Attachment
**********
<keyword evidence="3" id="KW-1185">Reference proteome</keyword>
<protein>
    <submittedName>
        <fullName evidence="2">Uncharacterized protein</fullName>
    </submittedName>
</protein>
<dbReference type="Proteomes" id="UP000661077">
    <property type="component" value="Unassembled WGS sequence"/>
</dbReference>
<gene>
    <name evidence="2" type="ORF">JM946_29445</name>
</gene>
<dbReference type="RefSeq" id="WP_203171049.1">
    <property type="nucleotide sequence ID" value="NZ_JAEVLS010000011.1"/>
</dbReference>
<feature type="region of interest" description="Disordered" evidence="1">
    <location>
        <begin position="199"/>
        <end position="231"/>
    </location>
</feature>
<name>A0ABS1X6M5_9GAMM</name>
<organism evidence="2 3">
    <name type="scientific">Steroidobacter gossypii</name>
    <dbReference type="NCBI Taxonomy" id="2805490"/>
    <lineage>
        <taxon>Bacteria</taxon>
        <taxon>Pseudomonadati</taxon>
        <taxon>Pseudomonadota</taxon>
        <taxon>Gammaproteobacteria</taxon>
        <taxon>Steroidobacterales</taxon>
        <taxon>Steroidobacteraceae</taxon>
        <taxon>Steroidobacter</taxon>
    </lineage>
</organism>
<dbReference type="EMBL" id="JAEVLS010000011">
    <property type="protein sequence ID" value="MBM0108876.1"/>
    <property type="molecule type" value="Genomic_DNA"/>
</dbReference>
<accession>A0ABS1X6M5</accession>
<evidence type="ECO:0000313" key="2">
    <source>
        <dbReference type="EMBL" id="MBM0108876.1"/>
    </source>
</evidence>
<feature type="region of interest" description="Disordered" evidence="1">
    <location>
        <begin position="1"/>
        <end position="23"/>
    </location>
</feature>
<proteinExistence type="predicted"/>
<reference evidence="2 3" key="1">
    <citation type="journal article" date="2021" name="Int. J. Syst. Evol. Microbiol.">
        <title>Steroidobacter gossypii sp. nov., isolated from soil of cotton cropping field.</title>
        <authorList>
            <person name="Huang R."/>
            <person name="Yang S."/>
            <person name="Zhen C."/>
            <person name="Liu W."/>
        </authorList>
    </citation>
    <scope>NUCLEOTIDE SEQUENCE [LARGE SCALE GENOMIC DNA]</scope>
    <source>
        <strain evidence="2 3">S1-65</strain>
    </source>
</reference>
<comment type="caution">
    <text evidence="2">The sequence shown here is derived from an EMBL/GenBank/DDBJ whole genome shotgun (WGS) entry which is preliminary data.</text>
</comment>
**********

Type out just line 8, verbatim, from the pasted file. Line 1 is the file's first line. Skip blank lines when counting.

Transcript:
    <property type="component" value="Unassembled WGS sequence"/>